Kansas City's Red Bridge hasn't had a grocery store since January. A new market could be coming
After the Red Bridge Shopping center closed down, parts of south Kansas City became food deserts. A new proposal would fill the vacancy with a new market and bring accessible food to the community by the end of the year.
South Kansas City residents living around the Red Bridge Shopping Center are traveling more than 20 minutes to grocery shop.
They have been going out of their way to get food since January 28 when the Sun Fresh store at Red Bridge and Holmes Road closed, leading to a food desert. Now grocery store proposed for the same spot is poised to fill the gap Sun Fresh left behind.
Announcing the new project, Red Bridge Farm Fresh Market, 6th District at-large City Councilmember Andrea Bough said that the community expressed their needs clearly throughout neighborhood meetings.
"The neighbors wanted a grocery store in this spot. Nothing else," said Bough. "Because it is vitally important that access to fresh produce and fresh food is and not having to drive across the state line to get them."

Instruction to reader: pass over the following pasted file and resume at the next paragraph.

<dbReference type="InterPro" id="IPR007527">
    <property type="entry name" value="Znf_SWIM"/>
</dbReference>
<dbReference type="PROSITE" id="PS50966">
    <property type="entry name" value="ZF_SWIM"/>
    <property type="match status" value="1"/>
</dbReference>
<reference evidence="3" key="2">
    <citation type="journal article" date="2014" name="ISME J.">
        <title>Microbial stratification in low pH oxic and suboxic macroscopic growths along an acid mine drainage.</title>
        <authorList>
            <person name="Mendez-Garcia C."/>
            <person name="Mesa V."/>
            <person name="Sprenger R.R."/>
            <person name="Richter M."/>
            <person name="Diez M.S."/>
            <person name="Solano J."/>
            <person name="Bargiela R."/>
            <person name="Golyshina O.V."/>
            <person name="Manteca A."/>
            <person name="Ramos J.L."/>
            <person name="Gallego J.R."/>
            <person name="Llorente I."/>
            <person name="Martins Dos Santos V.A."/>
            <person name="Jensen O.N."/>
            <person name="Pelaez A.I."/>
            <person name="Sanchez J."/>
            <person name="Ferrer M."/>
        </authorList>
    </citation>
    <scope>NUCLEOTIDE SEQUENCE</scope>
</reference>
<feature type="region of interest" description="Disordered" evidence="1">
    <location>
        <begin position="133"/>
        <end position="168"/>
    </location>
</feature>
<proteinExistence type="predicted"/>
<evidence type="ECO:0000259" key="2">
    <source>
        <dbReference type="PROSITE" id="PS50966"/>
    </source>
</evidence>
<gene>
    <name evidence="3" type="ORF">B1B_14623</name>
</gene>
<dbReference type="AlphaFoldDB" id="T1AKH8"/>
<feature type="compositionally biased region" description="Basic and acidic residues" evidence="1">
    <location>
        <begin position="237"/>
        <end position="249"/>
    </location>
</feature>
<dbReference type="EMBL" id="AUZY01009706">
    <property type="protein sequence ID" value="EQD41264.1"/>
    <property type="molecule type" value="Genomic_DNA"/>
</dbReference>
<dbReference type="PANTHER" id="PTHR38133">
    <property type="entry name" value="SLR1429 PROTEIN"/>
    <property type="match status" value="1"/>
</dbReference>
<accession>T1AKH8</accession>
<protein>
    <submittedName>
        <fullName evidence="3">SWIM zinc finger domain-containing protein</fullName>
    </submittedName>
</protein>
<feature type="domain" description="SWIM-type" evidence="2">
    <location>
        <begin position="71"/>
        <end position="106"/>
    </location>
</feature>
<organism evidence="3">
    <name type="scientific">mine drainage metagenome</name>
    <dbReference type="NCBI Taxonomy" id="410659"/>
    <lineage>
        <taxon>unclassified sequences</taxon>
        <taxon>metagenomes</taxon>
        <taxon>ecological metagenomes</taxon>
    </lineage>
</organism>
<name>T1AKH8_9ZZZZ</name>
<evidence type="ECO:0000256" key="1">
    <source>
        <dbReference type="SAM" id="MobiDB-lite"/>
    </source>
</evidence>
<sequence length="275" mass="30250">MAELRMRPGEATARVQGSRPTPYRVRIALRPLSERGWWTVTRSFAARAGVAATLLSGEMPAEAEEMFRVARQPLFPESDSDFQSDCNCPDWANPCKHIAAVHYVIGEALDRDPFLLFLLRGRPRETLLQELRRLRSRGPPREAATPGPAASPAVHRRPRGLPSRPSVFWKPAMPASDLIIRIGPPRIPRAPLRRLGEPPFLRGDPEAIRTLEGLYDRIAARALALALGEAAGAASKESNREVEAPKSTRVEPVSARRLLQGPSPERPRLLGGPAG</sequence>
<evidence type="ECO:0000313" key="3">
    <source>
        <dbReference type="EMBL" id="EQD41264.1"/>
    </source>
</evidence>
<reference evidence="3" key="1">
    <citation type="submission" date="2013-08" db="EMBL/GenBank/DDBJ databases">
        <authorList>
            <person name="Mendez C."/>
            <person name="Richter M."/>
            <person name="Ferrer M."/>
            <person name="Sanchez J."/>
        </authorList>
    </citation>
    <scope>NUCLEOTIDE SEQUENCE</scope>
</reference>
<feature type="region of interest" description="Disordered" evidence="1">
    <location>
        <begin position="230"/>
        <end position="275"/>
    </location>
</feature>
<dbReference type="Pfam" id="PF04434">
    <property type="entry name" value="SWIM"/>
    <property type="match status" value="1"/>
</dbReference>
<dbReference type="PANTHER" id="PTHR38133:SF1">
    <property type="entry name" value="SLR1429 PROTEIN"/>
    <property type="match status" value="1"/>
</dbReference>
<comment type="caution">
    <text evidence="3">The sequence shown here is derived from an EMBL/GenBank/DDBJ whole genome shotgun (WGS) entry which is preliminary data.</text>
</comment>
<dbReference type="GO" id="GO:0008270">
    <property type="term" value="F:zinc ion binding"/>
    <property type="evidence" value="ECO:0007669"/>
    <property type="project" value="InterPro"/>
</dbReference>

Mayor Quinton Lucas, Economic Development Corporation of Kansas City president Tracey Lewis, and other stakeholders joined Bough outside the vacant building to announce the partnership.
The U.S. Department of Agriculture defines food deserts as low-income tracts of land with at least 100 households located more than one-half mile from the nearest supermarket and without easy access to transportation. The departure of Sun Fresh created a desert for many to the east of the shopping center.
LANE4 Property Group Vice President Brandon Buckley said the top priority since the Sun Fresh store closed has been finding a new tenant. The 35,000-square-foot building is a smaller location than some supermarkets, but Buckley said Farm Fresh Market is a perfect fit.
He said the building will require renovations and remodeling before the new tenants open for business.
Market Manager Mo Mussalett says the new business hopes to create an inclusive and satisfying customer shopping experience.
"As local family-owned business owners, we eagerly look forward to serving our community in a neighborly environment where our customers are treated like family," he said.
Mussalett said offering high-quality fresh foods at affordable prices — including produce, meat, deli, and bakery items — is the priority.
According to the mayor, the project will be funded through a $1.375 million tax redirection agreement over ten years with Kansas City. That still needs official approval.
He anticipated the project would establish 80 new jobs at an average income of more than $17 an hour.
"I'm excited for what this means to neighbors, what this means to our communities, what this means for people that are looking perhaps to buy a house in this neighborhood and throughout all of South Kansas City," he said.